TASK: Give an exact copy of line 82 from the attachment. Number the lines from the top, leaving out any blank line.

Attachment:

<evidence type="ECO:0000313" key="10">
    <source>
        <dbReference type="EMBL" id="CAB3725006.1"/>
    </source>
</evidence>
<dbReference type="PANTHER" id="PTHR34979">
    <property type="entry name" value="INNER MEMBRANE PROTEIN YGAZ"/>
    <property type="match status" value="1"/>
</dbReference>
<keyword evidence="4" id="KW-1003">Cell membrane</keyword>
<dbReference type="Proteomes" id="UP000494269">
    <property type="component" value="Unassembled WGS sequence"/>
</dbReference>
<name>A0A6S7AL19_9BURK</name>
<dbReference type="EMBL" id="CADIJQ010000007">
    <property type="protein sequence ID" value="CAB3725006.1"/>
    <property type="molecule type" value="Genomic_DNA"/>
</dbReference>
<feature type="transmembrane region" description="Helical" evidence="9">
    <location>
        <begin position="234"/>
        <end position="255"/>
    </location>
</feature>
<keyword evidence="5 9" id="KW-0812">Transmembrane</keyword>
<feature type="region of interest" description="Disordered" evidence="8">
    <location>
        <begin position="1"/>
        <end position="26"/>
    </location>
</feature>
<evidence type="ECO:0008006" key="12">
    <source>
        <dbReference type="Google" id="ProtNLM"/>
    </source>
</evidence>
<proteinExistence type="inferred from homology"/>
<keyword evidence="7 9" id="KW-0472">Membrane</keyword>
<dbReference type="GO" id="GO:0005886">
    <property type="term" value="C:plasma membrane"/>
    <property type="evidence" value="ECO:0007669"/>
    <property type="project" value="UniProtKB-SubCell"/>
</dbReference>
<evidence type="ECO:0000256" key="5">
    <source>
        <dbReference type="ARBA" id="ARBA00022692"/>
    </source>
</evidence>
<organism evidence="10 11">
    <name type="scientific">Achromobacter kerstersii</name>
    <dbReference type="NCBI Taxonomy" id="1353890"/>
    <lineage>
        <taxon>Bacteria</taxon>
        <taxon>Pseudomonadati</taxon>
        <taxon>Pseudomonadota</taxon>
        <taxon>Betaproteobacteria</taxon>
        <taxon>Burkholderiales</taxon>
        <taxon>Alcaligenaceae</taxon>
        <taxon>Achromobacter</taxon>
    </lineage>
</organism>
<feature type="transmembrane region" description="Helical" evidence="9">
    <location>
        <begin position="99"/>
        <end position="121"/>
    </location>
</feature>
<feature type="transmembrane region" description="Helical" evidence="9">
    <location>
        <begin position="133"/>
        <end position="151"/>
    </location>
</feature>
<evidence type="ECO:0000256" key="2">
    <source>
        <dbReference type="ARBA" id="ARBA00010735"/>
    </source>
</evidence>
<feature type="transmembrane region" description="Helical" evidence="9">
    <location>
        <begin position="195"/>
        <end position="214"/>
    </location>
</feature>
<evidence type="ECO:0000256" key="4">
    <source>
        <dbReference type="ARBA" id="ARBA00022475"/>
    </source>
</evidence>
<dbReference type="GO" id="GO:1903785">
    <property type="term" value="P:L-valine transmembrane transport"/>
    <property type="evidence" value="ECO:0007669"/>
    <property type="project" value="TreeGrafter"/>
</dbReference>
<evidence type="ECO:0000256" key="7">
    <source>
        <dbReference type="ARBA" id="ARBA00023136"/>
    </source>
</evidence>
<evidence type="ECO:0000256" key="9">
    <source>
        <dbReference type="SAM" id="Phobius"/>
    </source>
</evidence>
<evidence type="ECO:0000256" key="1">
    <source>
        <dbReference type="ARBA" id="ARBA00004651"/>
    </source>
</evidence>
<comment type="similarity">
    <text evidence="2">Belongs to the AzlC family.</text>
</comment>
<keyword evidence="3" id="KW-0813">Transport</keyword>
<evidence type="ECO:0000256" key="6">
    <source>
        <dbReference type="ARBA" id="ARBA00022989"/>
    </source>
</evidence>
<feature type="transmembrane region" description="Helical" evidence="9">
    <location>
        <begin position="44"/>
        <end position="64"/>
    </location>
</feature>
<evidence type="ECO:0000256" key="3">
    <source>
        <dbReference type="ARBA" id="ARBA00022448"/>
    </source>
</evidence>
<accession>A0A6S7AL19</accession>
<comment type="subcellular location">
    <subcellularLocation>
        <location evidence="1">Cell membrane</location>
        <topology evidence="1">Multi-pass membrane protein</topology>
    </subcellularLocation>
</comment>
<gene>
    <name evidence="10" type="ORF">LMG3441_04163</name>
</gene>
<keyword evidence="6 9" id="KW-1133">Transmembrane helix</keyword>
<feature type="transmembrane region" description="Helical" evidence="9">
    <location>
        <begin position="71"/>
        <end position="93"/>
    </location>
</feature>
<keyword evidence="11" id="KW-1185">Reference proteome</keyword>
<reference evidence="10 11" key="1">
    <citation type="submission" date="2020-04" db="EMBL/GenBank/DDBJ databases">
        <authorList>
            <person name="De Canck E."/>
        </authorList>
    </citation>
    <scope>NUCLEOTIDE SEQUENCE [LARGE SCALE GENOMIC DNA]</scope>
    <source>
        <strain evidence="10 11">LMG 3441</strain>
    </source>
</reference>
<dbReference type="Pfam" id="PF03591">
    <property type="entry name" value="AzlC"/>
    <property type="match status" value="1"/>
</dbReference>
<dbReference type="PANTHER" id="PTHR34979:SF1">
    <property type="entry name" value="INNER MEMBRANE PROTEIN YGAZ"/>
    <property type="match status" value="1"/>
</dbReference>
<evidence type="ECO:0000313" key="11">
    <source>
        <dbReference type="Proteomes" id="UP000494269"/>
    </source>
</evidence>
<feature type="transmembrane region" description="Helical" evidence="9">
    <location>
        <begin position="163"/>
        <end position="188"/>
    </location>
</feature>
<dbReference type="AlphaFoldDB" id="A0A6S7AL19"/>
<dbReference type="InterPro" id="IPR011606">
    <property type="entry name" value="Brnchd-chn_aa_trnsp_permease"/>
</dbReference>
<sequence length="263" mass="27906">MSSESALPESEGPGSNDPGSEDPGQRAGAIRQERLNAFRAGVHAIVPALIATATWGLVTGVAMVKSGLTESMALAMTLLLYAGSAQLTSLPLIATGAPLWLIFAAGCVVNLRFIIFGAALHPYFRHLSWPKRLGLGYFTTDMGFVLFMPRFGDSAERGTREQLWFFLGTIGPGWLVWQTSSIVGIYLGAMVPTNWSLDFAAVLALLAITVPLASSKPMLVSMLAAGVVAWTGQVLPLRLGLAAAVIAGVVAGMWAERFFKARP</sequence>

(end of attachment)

        <end position="214"/>